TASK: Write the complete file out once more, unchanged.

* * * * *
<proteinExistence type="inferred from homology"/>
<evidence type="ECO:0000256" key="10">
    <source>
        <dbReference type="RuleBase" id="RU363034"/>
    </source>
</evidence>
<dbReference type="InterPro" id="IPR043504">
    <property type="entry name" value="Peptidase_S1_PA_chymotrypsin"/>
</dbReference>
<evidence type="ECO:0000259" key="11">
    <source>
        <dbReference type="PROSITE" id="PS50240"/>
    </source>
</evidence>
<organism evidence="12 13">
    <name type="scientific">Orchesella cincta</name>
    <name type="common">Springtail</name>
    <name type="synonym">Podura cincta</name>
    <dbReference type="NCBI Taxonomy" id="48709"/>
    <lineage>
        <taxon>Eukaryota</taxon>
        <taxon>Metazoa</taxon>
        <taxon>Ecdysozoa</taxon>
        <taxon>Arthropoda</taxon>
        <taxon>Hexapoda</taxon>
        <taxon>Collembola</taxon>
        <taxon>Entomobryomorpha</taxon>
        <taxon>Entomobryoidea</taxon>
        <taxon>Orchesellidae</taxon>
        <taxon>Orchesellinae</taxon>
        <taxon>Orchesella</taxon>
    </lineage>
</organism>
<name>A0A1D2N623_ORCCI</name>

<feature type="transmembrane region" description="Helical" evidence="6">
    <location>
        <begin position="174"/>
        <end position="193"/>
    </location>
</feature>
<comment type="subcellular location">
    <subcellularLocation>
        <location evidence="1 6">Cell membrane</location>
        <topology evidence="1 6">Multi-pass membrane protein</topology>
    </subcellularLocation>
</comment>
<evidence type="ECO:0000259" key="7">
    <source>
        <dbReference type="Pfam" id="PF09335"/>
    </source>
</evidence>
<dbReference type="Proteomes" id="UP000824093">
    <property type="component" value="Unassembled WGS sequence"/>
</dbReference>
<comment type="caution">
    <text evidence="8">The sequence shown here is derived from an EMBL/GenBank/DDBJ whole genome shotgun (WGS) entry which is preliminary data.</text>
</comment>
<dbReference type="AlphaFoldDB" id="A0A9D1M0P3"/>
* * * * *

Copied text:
<proteinExistence type="inferred from homology"/>
<evidence type="ECO:0000256" key="10">
    <source>
        <dbReference type="RuleBase" id="RU363034"/>
    </source>
</evidence>
<dbReference type="InterPro" id="IPR043504">
    <property type="entry name" value="Peptidase_S1_PA_chymotrypsin"/>
</dbReference>
<evidence type="ECO:0000259" key="11">
    <source>
        <dbReference type="PROSITE" id="PS50240"/>
    </source>
</evidence>
<organism evidence="12 13">
    <name type="scientific">Orchesella cincta</name>
    <name type="common">Springtail</name>
    <name type="synonym">Podura cincta</name>
    <dbReference type="NCBI Taxonomy" id="48709"/>
    <lineage>
        <taxon>Eukaryota</taxon>
        <taxon>Metazoa</taxon>
        <taxon>Ecdysozoa</taxon>
        <taxon>Arthropoda</taxon>
        <taxon>Hexapoda</taxon>
        <taxon>Collembola</taxon>
        <taxon>Entomobryomorpha</taxon>
        <taxon>Entomobryoidea</taxon>
        <taxon>Orchesellidae</taxon>
        <taxon>Orchesellinae</taxon>
        <taxon>Orchesella</taxon>
    </lineage>
</organism>
<name>A0A1D2N623_ORCCI</name>

<feature type="transmembrane region" description="Helical" evidence="6">
    <location>
        <begin position="174"/>
        <end position="193"/>
    </location>
</feature>
<comment type="subcellular location">
    <subcellularLocation>
        <location evidence="1 6">Cell membrane</location>
        <topology evidence="1 6">Multi-pass membrane protein</topology>
    </subcellularLocation>
</comment>
<evidence type="ECO:0000259" key="7">
    <source>
        <dbReference type="Pfam" id="PF09335"/>
    </source>
</evidence>
<dbReference type="Proteomes" id="UP000824093">
    <property type="component" value="Unassembled WGS sequence"/>
</dbReference>
<comment type="caution">
    <text evidence="8">The sequence shown here is derived from an EMBL/GenBank/DDBJ whole genome shotgun (WGS) entry which is preliminary data.</text>
</comment>
<dbReference type="AlphaFoldDB" id="A0A9D1M0P3"/>